I believe last year I meekly described attempting to 'plug back in' to the real world life after the annual Big Sur dive trip. This year there will be no such attempt. Daily life and real life are one and the same. The daily lives of dolphin and whales, for example, as observed from a high promontory overlooking Limekiln Beach in May, or of massive schools of rockfish, as observed 40 feet down near the outpoor of Plaskett creek, are as real as my daily life at this desk, realer perhaps. And when chance favors you to meet people in these wilder places and share what can be shared, part of the appreciation for that place is the spirit and candor engendered within us, and the generosity born of others or for others, which must not be let go, for it is then and there as real as it gets. I am thankful for the opportunity to post these photos from such brilliant story tellers as Keenan and McD, who along with some newbs (one for Big sur, one for the Earth), rounded out the old team that plunged into the sea each day for a week, much to the chagrin of many a hiding Cabezon, to harvest for table and soul.
What's up? It has been quite a long time since the my last post that's what's up. I must have... Did I drift off? I did didn't I. Balderdash. Not my fault. Nothing is f*cked here dude. It's perfectly normal delinquent behavior. It's summer, the end all be all cause of delinquent activity. I caught it. Came down with it. Be warned. It's as contagious as it is deadly. It's a time of South swells and scorching afternoons that linger and yawn into just becoming mornings again, to the point of azure exhaustion. It's the dreamlike lull in responsibilities for the teacher and student, vacations for the parents, an opportunity to make time to travel, read up, write down, seek out, or for some... do nothing. We grow up, we walk different paths, sit in different chairs, climb different ladders, yet these things remain the same. Summer is... well. I know you know what I know I think you know. Summer will always make me feel like a kid. F*ck it, let's go diving.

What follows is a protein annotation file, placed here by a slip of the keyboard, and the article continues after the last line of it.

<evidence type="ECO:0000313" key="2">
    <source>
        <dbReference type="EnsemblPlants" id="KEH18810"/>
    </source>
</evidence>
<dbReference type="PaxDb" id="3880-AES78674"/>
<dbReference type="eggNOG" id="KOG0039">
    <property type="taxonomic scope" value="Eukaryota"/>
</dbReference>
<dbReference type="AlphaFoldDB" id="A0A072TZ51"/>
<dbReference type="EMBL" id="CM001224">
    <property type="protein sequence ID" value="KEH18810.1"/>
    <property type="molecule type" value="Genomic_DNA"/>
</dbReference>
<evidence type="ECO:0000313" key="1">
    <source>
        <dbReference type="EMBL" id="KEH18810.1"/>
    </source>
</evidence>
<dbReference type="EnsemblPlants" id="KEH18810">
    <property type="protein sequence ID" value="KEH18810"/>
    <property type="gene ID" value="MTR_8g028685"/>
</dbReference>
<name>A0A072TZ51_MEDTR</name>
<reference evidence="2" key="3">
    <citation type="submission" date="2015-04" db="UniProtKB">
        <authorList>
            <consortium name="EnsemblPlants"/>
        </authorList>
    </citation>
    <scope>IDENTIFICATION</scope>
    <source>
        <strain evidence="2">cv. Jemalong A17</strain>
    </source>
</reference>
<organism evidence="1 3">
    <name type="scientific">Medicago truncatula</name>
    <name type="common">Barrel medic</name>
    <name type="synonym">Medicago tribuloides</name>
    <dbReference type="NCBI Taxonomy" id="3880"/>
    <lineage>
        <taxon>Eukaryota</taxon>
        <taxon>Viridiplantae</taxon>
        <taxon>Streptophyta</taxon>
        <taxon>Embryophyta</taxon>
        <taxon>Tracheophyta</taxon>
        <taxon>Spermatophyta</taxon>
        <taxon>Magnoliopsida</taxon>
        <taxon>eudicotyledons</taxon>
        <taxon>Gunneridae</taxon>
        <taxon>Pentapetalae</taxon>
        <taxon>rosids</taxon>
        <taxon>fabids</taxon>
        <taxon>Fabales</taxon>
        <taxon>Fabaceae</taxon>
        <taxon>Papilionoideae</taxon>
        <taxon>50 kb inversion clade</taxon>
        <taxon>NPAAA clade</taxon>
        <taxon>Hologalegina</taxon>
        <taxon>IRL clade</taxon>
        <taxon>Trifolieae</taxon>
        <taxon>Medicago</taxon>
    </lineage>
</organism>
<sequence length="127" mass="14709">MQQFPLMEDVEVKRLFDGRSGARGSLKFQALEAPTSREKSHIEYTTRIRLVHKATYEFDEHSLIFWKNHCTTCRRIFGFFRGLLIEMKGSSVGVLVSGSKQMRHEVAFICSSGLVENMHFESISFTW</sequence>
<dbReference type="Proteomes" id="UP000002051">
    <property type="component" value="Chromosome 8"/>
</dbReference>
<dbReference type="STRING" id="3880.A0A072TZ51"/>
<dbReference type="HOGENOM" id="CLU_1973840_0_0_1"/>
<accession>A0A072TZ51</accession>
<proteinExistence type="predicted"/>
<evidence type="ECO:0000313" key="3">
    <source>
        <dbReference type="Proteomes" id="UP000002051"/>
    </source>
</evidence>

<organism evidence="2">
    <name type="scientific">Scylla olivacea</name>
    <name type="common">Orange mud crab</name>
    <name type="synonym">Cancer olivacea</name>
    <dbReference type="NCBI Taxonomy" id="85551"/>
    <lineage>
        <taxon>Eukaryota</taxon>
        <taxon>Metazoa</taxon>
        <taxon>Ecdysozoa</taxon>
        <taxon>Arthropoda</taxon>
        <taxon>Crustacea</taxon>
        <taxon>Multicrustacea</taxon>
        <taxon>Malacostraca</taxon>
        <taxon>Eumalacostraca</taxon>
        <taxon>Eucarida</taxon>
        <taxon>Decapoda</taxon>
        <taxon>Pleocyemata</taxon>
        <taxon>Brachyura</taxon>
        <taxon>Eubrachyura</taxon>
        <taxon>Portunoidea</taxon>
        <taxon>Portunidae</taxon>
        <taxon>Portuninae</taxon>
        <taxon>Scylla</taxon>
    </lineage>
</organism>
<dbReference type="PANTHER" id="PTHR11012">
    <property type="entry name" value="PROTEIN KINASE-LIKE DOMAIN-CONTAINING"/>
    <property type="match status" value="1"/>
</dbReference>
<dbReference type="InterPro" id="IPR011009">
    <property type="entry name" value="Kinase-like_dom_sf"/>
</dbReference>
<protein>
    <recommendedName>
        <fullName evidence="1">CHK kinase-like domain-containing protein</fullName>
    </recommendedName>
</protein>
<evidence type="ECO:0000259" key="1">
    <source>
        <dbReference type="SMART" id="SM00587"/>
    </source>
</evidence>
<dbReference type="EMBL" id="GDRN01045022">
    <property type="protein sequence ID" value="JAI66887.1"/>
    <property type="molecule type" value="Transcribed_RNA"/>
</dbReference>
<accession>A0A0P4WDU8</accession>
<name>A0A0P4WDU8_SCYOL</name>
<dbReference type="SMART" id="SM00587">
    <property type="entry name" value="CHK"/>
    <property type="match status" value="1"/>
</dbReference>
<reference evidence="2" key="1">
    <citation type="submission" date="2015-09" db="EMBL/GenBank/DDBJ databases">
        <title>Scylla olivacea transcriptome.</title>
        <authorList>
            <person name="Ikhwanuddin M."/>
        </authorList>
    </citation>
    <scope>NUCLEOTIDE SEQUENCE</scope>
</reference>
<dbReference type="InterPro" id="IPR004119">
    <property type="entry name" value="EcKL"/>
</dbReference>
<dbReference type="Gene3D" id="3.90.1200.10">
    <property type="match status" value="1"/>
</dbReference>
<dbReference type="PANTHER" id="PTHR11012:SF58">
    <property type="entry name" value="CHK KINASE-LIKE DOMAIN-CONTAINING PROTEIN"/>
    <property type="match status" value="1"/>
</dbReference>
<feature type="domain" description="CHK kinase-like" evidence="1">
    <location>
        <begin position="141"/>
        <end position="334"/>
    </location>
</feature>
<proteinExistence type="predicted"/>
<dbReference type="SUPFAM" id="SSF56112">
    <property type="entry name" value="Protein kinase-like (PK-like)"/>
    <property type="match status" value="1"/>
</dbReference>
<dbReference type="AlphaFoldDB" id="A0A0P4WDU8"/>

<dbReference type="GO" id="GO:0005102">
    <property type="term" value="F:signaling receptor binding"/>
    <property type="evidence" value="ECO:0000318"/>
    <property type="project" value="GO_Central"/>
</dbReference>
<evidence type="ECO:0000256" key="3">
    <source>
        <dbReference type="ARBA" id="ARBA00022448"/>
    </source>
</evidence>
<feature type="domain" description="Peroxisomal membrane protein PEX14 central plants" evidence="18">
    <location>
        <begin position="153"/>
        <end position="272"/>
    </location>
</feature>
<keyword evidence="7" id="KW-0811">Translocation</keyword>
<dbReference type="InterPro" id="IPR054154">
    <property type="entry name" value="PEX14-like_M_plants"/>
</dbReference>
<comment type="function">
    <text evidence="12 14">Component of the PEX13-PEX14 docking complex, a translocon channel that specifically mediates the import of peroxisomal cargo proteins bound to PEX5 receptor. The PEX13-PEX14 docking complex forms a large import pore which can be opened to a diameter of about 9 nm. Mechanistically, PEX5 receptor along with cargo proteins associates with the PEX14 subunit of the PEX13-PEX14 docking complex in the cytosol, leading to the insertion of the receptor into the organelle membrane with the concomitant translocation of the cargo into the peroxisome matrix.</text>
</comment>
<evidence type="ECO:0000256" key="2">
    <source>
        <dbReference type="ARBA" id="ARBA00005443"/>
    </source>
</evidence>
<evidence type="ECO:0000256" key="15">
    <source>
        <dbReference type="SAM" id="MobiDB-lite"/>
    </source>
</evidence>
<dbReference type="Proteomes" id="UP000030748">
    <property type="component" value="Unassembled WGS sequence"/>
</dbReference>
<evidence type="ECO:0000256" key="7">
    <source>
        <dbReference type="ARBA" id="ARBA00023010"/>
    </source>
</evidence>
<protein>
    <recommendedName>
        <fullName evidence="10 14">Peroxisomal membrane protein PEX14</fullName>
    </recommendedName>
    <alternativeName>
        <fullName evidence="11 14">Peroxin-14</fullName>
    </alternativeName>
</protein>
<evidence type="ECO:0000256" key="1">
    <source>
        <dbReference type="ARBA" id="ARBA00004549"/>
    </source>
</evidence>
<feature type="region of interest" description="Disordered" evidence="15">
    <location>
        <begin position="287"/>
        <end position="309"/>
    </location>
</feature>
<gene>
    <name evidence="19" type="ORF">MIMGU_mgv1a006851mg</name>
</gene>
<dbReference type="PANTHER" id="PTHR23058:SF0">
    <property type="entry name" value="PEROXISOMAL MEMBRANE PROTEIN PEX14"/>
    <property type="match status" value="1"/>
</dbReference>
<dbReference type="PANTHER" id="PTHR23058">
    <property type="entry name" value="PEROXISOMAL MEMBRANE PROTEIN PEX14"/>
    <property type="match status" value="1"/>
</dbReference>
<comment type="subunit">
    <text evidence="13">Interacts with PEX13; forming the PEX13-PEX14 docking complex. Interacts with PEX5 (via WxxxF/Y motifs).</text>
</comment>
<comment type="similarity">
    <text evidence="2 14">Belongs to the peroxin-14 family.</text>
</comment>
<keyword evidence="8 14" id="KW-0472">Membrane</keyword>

This summer of twenty aught thirteen started out great, with the annual Big Sur send off of Spring in May. It was terrible. Simply diminishing. You should never go.
Then there was an actual cause for celebration, the reason being a person who looked sort of like me actually pulled off a successful booth at the Treasure Island Flea Market at the end of that month. That person was also very grateful to those who came out and supported his two day rebellion against the weekend, especially to those who nourished the worker bee with cold beers. That they did not recognize the person they had come to reinforce was understandably awkward. To some, he remains just too ninja.
The dog of course, benefiting from his olfactory prowess, smelled out the real slim shady and blew his cover. And by 'successful' (paragraph 3, line 2, above) I mean to say it was really cool to see so many people who were so appreciative of all the imagination, time and effort it took to conceive and construct the teepee, or as one weirdo put it, 'conical tent' style stands for the frames. I think they liked the gyotakus too, but not enough, evidently. I can't say the same for the trellises, however, which garnished more than one bargain minded inquiry,which, in hindsight, given it was a flea market and nobody wanted to spend a lot, the average flea buyer willing to part with 'maybe $20', I probably should have entertained. IDIOT.
Back to the real business at hand. Yes. Summer. Summer is abalone season. Summer is Ab's for days. ZUES's BEARD are they tasty. Scrumtrulescent little snails they are. And yet, I'm not French, and some of them are not small. This one here was a hefty 10 pounds and nearly, oh so very nearly, 10" in diameter. OH ODEN'S RAVEN SO CLOSE! I'm still waiting for that elusive ten. Oh how I will boast to maybe five people about how lucky I got. By the way did you see the photo at the top of this post? That there represents one of the first ever Fishtaku transactions, and it is truly awesome to see it displayed so bodaciously on the wall of my great friend Cat's kiddies' rec room. Cath you rock!!!!!